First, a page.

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In July of 1969, the United States put the first man on the moon, marking one of the most significant achievements in the nation's history. According to William D. Eggers, the majority of Americans no longer believe that the government is capable of such a feat.
After studying 75 major U.S. policy initiatives since World War II, Eggers and John O'Leary, who is a research
fellow at the
Your book points to the 1969 moon landing as the pinnacle of U.S. government achievement. Has the government actually been able to do any big things since?
The moon landing was a kind of once-in-a-century, singular achievement for America at the time. That said, absolutely, we've had some great achievements. We've won the Cold War. In many cities, we've reduced the crime rates, like in New York City and others, by 50 or 60 percent or more. We reduced the welfare rolls in several states, again by 60, 70, 80 percent. But I think if you look at what we did prior to putting a man on the moon compared to today, then a lot of the really great achievements had occurred before then -- whether it's the Marshall Plan, the interstate highway system, and so forth. Something's happened between then and now.
So what happened?
Several things. The 24-7 media focus on the political infighting between the red team and the blue team has created an atmosphere where politics is exciting and process is dull. And we spend all of our time around who's to blame for the state we're in, as opposed to how do we improve the process. We've added so many administrative and bureaucratic and regulatory constraints onto the senior managers who work in our government. We basically handcuff them in so many ways that it's much more difficult to navigate the public-sector terrain than it was 30 years ago.
Would the situation be better if Fortune 500 CEOs ran government?
You know the whole adage: We should just run government like a business. It's really false in many respects because government isn't like a business. In the private sector, there's no such thing as having to get your idea through a legislative body like
So how can the government reform itself?
One of the traps that we talk about in the book is called the complacency trap. It's essentially where you let the way things are stand in the way of how they might be. One of the problems today is that, in government, this notion of re-evaluation and reform -- nobody owns that job. So, often, needed change doesn't actually happen, and you end up with an industrial-era government that's operating in this digital age of exponential change. We're governing in a world that doesn't exist anymore. So, that notion of continually refreshing government, re-evaluating these initiatives, re-evaluating agencies and how they do things, is an absolutely imperative part of success.
What's the most we can expect of our government, in terms of reform?
Only 23 percent of Americans now trust government to do the right thing. Of all the challenges facing our nation, the most important simply may be closing this results gap, which is this growing gulf between political promises and actual achievements. So our ability to execute on these challenges is our biggest challenge, essentially. We need to have a policy-design process where we produce public policy that works in the real world, as opposed to just getting through the legislature. We need to understand that passing a bill in itself does not define success; the results are often years down the road.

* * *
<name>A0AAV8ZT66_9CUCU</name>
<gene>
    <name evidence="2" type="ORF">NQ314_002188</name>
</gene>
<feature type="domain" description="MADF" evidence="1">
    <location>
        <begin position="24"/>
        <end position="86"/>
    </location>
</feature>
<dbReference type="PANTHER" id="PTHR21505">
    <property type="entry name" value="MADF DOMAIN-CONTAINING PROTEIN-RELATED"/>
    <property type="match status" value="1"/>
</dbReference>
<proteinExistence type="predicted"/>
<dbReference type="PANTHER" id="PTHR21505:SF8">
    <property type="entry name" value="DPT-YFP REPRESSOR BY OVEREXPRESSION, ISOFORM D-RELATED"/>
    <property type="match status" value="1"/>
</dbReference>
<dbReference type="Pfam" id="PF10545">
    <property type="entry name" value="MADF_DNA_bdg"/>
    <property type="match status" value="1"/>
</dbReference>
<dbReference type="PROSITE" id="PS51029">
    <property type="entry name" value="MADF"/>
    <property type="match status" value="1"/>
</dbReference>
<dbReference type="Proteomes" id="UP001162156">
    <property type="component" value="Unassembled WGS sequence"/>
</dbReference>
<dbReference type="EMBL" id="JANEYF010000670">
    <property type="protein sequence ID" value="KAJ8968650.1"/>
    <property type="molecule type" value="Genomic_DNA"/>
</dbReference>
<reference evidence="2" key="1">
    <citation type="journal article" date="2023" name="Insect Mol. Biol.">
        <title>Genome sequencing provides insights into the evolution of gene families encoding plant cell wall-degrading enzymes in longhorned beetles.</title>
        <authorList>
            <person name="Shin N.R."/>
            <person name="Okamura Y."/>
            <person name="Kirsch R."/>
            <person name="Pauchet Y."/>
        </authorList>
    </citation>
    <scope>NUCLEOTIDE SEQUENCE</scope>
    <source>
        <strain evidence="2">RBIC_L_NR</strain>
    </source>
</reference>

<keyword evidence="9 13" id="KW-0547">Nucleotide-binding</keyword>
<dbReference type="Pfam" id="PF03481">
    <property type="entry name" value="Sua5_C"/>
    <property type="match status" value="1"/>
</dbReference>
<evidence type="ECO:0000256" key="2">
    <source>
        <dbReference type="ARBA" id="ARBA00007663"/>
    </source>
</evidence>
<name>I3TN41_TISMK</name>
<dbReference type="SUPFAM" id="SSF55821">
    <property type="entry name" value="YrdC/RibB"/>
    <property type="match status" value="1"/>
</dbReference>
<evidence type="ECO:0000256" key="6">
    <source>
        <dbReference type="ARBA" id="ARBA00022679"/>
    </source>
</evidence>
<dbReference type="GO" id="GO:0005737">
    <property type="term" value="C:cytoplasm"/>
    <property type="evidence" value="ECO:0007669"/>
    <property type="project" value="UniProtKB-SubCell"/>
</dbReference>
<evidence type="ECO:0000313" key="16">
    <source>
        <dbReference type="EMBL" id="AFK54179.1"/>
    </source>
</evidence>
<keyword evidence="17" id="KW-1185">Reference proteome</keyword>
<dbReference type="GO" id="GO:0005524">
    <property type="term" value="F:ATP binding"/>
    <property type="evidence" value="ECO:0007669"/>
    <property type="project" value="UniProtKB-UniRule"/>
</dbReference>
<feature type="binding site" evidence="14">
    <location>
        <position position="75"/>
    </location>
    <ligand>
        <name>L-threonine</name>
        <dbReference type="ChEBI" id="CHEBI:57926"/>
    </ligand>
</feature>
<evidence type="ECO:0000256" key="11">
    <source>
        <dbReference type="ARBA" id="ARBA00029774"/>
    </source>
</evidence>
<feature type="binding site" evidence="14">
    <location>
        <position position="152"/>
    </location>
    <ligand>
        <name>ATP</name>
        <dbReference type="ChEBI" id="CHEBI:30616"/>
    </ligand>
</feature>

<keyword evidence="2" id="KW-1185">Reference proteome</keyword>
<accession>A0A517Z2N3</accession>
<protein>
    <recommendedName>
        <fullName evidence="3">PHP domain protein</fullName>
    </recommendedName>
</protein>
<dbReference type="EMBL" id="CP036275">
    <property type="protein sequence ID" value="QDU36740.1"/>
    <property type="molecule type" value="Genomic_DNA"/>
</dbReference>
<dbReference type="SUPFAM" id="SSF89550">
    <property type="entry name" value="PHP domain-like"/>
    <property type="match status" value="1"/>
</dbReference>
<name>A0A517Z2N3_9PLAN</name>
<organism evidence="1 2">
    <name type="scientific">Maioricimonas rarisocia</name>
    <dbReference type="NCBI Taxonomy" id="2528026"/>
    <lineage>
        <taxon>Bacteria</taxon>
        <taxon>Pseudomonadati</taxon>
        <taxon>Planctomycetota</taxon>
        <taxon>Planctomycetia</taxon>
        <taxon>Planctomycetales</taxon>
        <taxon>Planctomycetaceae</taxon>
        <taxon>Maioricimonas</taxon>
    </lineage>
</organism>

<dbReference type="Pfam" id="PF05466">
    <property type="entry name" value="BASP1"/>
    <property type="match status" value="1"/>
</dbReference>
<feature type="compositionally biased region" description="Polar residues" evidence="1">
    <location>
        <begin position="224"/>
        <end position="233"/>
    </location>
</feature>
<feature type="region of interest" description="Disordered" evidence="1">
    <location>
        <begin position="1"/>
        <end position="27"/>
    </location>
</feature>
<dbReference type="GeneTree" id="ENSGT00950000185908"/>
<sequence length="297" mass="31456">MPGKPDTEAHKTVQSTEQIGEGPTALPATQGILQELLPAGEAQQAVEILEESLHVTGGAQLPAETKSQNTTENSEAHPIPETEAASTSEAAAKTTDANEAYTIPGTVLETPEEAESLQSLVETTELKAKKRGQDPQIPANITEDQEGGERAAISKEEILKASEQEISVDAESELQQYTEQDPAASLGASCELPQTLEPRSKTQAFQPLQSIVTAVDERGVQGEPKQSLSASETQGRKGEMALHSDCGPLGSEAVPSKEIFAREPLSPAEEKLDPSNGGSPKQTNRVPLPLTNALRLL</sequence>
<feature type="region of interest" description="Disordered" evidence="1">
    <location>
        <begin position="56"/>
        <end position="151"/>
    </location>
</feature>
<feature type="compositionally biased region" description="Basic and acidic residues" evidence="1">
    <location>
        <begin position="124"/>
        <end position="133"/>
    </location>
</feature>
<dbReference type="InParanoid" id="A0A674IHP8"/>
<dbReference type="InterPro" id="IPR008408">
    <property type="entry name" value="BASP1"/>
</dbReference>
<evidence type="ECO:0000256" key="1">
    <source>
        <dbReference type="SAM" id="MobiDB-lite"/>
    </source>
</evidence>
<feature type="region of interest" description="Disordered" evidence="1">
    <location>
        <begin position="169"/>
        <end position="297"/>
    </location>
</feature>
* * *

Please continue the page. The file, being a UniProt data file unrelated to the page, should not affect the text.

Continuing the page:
The book says that often it's less a people problem and more a process problem. Should the media lay off politicians, then?
Well, the media have a very important watchdog role to play, so I would never say that. But I think the current attention -- which is always on the people and the personalities over the process -- is not always helpful. It's easy to appreciate the more tangible, more easy-to-understand nature of these characters. We see the villains. And they do exist, but they distract us from the underlying systemic reasons for our shortcomings. It would be nice every once in a while to highlight those and talk about what are the lessons learned from the successes, as opposed to always focusing on some of the failures or some of the personality issues.
In the book you make a comparison between public officials and Indiana Jones.
Indiana Jones -- he traveled the globe in search of this golden idol, and he always had his map with him. [He] knew that the golden idol would be guarded by booby traps and snares, and I think his greatest attribute was the ability to expect the unexpected. He avoided overconfidence by doing so. If it ever looked like he could walk up and grab the idol, he paused and wondered where the poison darts might be coming from. The elusive treasure of public-sector results is very difficult to get to, and being aware of having a map to get there, which we try to provide in the book, and also being aware of all the traps along the way, the poison darts that are going to come at you, is the key to success, because then you can navigate that terrain.
William Eggers: "If We Can Put a Man on the Moon" | Jessica Rettig